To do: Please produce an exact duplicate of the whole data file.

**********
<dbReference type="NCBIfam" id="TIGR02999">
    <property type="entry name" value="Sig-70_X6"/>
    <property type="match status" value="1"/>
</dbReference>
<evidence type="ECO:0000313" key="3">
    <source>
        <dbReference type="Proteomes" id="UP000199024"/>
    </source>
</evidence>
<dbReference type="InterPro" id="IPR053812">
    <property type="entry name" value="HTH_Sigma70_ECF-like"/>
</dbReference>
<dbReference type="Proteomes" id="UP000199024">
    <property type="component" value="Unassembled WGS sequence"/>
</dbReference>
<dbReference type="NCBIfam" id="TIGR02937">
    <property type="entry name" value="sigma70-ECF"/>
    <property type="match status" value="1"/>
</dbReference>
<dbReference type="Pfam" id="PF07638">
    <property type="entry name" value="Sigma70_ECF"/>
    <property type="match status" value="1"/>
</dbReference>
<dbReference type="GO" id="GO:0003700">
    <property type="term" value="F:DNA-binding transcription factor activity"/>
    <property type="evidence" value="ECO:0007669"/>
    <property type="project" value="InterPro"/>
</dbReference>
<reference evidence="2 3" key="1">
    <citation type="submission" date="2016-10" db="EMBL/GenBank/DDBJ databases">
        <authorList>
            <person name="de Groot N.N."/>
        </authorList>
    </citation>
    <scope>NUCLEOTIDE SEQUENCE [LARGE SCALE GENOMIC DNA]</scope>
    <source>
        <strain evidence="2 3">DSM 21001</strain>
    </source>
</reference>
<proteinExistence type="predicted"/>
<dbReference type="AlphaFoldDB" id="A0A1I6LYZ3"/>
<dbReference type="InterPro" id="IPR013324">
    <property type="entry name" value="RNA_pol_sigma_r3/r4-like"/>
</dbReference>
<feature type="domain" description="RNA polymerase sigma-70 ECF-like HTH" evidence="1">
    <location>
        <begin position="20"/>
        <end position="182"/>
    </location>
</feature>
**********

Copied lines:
<dbReference type="NCBIfam" id="TIGR02999">
    <property type="entry name" value="Sig-70_X6"/>
    <property type="match status" value="1"/>
</dbReference>
<evidence type="ECO:0000313" key="3">
    <source>
        <dbReference type="Proteomes" id="UP000199024"/>
    </source>
</evidence>
<dbReference type="InterPro" id="IPR053812">
    <property type="entry name" value="HTH_Sigma70_ECF-like"/>
</dbReference>
<dbReference type="Proteomes" id="UP000199024">
    <property type="component" value="Unassembled WGS sequence"/>
</dbReference>
<dbReference type="NCBIfam" id="TIGR02937">
    <property type="entry name" value="sigma70-ECF"/>
    <property type="match status" value="1"/>
</dbReference>
<dbReference type="Pfam" id="PF07638">
    <property type="entry name" value="Sigma70_ECF"/>
    <property type="match status" value="1"/>
</dbReference>
<dbReference type="GO" id="GO:0003700">
    <property type="term" value="F:DNA-binding transcription factor activity"/>
    <property type="evidence" value="ECO:0007669"/>
    <property type="project" value="InterPro"/>
</dbReference>
<reference evidence="2 3" key="1">
    <citation type="submission" date="2016-10" db="EMBL/GenBank/DDBJ databases">
        <authorList>
            <person name="de Groot N.N."/>
        </authorList>
    </citation>
    <scope>NUCLEOTIDE SEQUENCE [LARGE SCALE GENOMIC DNA]</scope>
    <source>
        <strain evidence="2 3">DSM 21001</strain>
    </source>
</reference>
<proteinExistence type="predicted"/>
<dbReference type="AlphaFoldDB" id="A0A1I6LYZ3"/>
<dbReference type="InterPro" id="IPR013324">
    <property type="entry name" value="RNA_pol_sigma_r3/r4-like"/>
</dbReference>
<feature type="domain" description="RNA polymerase sigma-70 ECF-like HTH" evidence="1">
    <location>
        <begin position="20"/>
        <end position="182"/>
    </location>
</feature>